Conflicts & War

Latvia unveils financial support package for Ukraine refugees

Riga, Latvia, Apr 29 (EFE).- The Latvian government is prepared to spend just over 116 million euros ($122m) to house, feed and support 25,600 Ukrainian refugees who have registered in Latvia, government ministers said Friday.

The funding, agreed at an extraordinary government meeting, will include food packages and will provide free public transport, free admission to state museums and Latvian language courses.

The funds will be destined for Ukrainian refugees registered in Latvia, and to Latvians providing housing to refugees. Deputy Prime Minister and Minister of Justice Janis Bordans said that the government would pay up to 400 euro to cover rent and utilities to those who put up Ukrainian refugees in their homes.

Minister of Interior Marija Golubeva said that the decision to pay up to 400 euro per month to Latvian households housing refugees was aimed at finding a less costly way to shelter Ukrainians than placing them in hotels and guest houses.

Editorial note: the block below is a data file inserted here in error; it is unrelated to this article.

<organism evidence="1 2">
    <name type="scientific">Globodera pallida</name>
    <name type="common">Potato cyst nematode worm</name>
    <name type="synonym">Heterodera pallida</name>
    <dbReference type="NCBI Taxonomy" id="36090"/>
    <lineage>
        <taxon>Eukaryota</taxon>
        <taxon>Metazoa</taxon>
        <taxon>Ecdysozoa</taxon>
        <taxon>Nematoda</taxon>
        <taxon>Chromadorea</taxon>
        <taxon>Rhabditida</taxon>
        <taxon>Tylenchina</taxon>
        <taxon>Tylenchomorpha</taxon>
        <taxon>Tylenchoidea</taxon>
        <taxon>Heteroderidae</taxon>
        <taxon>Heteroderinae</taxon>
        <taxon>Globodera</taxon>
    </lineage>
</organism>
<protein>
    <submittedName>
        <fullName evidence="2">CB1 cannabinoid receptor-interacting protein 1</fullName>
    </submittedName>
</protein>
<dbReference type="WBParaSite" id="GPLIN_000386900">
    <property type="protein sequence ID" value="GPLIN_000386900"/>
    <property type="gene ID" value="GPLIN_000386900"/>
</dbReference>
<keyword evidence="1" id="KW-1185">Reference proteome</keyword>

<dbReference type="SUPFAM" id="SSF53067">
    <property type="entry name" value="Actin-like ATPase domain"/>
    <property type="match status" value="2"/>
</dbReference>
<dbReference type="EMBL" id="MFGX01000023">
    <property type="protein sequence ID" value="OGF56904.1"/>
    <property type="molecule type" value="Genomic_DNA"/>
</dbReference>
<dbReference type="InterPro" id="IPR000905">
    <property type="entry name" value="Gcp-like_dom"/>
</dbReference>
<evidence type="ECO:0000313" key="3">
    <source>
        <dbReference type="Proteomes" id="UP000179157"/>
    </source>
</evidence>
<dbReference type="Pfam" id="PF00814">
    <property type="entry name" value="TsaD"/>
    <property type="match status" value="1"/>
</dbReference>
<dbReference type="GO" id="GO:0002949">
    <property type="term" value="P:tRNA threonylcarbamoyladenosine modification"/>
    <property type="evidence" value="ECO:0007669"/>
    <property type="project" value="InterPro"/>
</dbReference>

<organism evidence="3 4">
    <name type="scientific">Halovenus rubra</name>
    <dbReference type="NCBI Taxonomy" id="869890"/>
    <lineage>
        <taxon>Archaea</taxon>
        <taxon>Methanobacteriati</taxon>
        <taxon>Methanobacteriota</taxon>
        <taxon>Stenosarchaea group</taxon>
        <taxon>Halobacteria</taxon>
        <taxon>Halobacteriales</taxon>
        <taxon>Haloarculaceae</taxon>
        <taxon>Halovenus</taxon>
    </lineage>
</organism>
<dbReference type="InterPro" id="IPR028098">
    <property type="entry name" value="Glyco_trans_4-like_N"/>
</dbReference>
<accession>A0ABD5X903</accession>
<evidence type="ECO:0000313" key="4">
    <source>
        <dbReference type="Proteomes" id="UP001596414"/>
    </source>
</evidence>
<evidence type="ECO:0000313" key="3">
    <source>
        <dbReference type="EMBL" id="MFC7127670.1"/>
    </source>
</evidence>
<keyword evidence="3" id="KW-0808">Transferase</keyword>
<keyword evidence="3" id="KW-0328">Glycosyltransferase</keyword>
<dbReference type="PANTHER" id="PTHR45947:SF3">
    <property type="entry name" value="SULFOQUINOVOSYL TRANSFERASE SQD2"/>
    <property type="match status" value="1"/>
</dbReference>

Asked whether Latvia had an accurate count of refugees in its territory, Golubeva told EFE that unlike Estonia, Latvia didn’t count Ukrainians at the border, but let them register their presence by themselves.

“This gets them registered for services in a shorter time than in Estonia,” she said, adding that Latvian border guards and police did make spot checks and monitored activities at the border to ensure that refugees were not pulled into human trafficking schemes.

While there were more than 25 000 registered Ukrainian refugees, the actual number present in Latvia was probably higher, but those who hadn’t registered “must be considered in transit” to another country, Golubeva said.

More than 100,000 refugees from Ukraine have arrived in the three Baltic countries of Latvia, Lithuania and Estonia since Russia invaded Ukraine on February 24, with local media saying the arrivals have strained social services, and raised questions of how to deal with the likelihood that many may have to stay for the foreseeable future.

Noting that most refugee benefits will expire after 90 days, Golubeva said that the government would decide by the middle of May on how to deal with persons who will face expiration of support and services. EFE


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